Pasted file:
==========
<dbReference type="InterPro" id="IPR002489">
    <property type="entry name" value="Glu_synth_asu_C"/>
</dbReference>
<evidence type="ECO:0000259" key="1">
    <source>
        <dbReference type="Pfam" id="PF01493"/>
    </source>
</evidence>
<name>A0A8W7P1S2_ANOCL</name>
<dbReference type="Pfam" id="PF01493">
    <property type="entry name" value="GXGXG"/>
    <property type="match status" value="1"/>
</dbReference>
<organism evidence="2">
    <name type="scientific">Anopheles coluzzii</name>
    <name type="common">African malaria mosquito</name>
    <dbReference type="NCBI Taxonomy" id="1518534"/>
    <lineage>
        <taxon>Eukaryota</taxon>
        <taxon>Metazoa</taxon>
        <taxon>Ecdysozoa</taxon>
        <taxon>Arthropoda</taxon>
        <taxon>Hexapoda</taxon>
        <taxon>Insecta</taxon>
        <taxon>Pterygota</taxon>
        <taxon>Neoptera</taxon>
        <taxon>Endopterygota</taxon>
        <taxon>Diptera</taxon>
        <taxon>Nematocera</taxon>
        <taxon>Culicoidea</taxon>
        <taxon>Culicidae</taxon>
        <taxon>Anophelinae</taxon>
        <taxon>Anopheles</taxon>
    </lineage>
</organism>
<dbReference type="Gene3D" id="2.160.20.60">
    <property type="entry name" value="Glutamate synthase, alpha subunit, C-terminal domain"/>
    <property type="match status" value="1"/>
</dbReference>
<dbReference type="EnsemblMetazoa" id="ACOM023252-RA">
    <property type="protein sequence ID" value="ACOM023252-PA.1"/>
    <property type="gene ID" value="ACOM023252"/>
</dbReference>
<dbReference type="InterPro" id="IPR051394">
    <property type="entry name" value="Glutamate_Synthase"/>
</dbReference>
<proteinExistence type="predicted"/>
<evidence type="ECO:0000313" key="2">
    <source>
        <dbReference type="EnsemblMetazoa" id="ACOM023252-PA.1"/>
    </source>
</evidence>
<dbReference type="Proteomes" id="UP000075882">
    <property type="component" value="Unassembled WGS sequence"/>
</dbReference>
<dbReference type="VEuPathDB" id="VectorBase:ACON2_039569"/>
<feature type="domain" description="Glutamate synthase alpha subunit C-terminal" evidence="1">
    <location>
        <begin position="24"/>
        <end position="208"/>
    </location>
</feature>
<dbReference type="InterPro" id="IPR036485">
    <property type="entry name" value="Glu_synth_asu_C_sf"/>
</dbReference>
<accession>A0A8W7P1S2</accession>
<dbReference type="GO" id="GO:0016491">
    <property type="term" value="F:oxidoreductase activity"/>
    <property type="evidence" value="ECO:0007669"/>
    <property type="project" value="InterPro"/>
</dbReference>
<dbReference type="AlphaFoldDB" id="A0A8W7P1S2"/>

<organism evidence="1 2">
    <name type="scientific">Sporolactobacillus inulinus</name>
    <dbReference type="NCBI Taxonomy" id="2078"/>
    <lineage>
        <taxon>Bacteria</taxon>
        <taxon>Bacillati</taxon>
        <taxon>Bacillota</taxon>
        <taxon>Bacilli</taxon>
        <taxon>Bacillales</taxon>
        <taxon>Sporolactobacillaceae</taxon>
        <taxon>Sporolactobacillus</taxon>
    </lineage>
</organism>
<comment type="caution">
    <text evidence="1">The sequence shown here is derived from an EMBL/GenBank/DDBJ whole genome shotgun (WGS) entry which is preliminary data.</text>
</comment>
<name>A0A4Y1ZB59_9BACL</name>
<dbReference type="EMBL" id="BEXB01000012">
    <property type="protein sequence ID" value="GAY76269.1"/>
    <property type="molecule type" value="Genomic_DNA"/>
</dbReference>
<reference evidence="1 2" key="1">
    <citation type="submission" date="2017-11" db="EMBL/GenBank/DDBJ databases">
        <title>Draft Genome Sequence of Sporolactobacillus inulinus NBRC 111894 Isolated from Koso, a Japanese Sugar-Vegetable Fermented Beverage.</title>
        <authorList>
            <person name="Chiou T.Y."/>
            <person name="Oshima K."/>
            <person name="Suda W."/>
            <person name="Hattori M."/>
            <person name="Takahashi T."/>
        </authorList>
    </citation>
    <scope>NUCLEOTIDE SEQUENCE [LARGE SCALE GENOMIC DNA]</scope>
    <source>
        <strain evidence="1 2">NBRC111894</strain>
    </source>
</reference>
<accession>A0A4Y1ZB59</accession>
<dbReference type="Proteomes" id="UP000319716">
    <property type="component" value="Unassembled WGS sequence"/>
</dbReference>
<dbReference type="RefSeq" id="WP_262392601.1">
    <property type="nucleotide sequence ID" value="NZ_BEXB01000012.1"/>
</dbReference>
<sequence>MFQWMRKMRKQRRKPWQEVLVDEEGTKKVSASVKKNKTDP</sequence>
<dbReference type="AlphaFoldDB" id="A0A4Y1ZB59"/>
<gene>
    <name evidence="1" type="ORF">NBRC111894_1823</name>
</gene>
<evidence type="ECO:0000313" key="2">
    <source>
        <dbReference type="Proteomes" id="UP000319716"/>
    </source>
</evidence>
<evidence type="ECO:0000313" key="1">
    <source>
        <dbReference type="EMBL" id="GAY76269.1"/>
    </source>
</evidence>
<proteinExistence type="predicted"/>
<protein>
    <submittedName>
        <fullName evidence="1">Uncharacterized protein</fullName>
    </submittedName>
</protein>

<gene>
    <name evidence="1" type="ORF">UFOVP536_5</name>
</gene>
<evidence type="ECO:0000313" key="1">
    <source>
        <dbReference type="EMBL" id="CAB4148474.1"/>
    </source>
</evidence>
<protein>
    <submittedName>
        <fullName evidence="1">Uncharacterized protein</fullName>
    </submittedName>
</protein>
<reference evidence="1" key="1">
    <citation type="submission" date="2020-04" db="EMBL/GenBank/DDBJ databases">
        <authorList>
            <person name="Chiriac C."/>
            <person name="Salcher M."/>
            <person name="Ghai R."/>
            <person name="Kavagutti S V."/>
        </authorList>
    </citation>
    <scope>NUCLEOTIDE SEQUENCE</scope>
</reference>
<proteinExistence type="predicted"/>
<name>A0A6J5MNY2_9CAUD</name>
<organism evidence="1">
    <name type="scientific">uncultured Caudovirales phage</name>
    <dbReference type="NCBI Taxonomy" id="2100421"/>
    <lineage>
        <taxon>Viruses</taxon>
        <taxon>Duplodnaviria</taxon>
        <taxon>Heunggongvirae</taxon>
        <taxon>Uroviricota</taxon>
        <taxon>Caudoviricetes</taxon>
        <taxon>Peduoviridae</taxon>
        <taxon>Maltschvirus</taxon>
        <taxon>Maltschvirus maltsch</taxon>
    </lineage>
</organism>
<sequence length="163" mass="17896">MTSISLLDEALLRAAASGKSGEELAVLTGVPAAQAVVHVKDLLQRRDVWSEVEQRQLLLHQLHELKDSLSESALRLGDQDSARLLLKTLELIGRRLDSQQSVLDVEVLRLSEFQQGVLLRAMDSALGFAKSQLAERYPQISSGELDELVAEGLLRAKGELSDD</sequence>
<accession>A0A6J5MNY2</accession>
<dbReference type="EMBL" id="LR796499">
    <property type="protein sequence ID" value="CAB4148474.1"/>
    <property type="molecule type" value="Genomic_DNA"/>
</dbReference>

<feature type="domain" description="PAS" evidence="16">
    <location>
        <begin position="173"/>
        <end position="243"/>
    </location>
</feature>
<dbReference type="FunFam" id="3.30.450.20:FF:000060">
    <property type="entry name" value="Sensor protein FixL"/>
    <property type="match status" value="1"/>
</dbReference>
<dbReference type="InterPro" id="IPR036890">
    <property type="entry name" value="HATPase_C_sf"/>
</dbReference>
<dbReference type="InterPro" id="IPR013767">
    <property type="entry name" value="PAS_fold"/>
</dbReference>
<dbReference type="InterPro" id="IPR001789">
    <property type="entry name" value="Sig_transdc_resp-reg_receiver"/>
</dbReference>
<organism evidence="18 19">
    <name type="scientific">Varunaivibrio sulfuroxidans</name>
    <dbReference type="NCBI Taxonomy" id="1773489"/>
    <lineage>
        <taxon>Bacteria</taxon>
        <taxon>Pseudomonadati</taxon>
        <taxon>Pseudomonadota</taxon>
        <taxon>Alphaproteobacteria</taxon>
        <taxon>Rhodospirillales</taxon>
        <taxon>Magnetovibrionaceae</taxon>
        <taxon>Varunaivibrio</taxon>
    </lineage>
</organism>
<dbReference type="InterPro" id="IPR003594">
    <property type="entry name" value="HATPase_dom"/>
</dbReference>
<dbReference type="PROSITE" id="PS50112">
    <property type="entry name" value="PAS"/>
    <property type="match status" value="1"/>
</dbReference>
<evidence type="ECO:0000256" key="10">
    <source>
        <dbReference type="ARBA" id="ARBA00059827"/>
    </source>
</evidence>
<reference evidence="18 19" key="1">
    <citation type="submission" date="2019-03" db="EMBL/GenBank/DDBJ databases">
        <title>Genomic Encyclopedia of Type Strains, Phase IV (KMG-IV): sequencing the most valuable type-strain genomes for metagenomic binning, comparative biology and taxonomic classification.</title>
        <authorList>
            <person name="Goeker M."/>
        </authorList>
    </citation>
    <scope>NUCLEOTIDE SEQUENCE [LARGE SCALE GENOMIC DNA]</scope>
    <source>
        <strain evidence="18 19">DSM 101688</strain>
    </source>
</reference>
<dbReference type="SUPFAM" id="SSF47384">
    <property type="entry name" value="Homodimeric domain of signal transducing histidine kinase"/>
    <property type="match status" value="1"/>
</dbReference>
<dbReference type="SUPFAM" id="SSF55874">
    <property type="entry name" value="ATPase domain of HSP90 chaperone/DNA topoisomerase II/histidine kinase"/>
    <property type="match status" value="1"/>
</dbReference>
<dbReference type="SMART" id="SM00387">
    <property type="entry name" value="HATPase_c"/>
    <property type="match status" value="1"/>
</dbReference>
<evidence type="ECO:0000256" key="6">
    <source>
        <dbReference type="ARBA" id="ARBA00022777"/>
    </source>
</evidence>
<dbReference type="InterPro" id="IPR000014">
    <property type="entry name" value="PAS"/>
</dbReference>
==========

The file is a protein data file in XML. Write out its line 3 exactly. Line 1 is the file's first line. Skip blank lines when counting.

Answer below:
</dbReference>